Harley-Davidson Financial Services ended the quarter with an overall industry marketshare of 63%, up 6% versus the same time a year prior, according to first-quarter earnings released Tuesday.
The growth can be attributed to competitive financing incentives offered on model year 2016 motorcycles, John Olin, Harley-Davidson Inc.’s senior vice president and chief financial officer, said during Tuesday’s earnings call.
HDFS offered 0.99% financing for 60 months to its top tier — prime and super-prime — consumers from Dec. 16, 2016, through the end of February, to help dealers sell 2016 remaining inventory, Olin said.
“Model year 2016 carryover inventory is a much bigger percentage of the total inventory in the system than we would like at this point, and it is higher than what we had on a year-over-year basis,” Olin said. “The dealers are doing a very good job of burning through that carryover, but it is, no doubt, higher than we want.”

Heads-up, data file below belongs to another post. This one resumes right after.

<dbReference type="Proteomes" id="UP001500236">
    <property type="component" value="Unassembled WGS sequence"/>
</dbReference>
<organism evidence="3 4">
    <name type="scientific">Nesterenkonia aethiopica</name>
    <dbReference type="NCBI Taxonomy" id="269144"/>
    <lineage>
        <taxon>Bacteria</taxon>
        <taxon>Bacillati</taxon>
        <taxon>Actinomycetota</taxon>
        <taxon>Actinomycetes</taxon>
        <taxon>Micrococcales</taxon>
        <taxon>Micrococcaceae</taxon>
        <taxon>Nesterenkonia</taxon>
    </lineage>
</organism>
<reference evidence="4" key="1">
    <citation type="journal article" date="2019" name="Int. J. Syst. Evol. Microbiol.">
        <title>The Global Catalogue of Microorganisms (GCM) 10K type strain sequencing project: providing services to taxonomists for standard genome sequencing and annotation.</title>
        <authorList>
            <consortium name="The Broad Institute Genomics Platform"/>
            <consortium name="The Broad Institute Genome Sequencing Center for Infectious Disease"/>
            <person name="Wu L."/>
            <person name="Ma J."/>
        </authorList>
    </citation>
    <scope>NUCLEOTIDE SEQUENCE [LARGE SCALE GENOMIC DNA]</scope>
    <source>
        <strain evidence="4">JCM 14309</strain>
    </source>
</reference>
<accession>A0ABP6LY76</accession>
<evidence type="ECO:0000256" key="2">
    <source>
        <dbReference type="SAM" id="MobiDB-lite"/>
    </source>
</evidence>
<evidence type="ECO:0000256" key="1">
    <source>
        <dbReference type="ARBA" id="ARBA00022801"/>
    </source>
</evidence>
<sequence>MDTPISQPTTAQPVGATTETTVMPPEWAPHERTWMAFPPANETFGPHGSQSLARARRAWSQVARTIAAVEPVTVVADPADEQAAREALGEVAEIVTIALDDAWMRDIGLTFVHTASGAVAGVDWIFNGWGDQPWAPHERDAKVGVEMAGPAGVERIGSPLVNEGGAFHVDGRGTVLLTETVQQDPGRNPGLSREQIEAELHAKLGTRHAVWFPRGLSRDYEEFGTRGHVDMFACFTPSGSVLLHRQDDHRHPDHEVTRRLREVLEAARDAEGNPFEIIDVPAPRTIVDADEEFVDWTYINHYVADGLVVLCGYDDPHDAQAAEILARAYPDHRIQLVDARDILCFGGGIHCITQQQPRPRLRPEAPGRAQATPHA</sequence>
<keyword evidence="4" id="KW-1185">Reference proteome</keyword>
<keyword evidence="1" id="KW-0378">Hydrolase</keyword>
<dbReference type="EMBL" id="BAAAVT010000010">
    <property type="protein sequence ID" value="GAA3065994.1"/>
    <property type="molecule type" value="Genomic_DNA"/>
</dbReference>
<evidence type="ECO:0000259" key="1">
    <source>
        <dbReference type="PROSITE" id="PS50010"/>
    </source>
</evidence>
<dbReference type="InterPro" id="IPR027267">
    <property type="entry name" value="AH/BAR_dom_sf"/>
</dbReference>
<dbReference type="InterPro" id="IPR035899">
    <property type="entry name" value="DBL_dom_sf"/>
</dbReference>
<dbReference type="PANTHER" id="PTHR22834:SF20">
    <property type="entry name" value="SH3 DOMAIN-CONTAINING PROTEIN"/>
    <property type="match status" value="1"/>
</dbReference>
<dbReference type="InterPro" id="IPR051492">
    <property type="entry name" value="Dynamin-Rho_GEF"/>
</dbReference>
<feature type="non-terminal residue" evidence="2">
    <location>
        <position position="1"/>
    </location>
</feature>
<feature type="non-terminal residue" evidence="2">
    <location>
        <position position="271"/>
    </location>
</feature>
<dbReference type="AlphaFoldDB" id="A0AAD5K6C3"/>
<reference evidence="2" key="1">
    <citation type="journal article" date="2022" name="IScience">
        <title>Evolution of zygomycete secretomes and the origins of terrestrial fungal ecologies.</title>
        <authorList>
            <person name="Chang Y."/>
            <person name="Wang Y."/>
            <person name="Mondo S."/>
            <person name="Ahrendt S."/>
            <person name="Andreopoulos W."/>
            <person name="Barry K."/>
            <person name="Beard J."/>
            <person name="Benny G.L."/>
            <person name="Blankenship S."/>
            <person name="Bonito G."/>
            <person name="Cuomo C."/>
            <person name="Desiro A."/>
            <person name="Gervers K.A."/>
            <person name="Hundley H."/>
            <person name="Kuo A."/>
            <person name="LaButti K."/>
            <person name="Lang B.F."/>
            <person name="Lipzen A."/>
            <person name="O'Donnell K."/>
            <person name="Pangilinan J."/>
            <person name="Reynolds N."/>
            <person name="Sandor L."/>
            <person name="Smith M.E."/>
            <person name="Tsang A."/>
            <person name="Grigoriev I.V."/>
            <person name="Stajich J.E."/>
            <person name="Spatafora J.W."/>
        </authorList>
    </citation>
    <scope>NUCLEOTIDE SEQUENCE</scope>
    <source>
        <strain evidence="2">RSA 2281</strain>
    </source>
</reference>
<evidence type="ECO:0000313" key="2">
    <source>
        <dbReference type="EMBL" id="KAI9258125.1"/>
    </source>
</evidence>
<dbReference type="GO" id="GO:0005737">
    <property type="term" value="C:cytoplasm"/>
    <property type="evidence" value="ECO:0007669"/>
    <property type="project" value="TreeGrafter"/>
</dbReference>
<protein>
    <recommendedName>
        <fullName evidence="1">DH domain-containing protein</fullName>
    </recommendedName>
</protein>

HDFS originated $709.8 million in loans — up 3.8% year-over-year — in the first quarter, according to the company’s earnings. Annualized net losses of 2.3% in 1Q were up 33 basis points from the prior-year quarter. Additionally, 30-day delinquencies reached 3.2% in 1Q, up from 2.9% in the prior-year quarter.
Separately, parent company Harley-Davidson Inc. announced yesterday that it will lay off 118 workers at its York, Pa.-based plant and shift employment to Kansas City, Mo. The layoffs — affecting mostly hourly workers — will begin June 23 and continue through the end of July, according to a published report.
In November 2015, the motorcycle maker told employees its plans to shift the production of Harley-Davidson cruisers to Kansas City, starting in the 2018 model year. Harley eliminated more than 100 union positions at the York plant late last year in a move due to lagging sales, the company said at the time.
Harley-Davidson’s U.S. retail motorcycle sales were down 5.7% in the first quarter, to 33,316 units from the same time a year prior.
“As we anticipated, our U.S. retail sales were down behind a soft market, yet our share held strong, despite our decision to limit availability of model year 2017 motorcycles,” Matthew Levatich, Harley-Davidson’s chief executive and president, also said on the call. “This decision helped dealers focus on selling down model year 2016 bikes,” but did have a “negative impact” on the motorcycle maker’s U.S. sales, he added.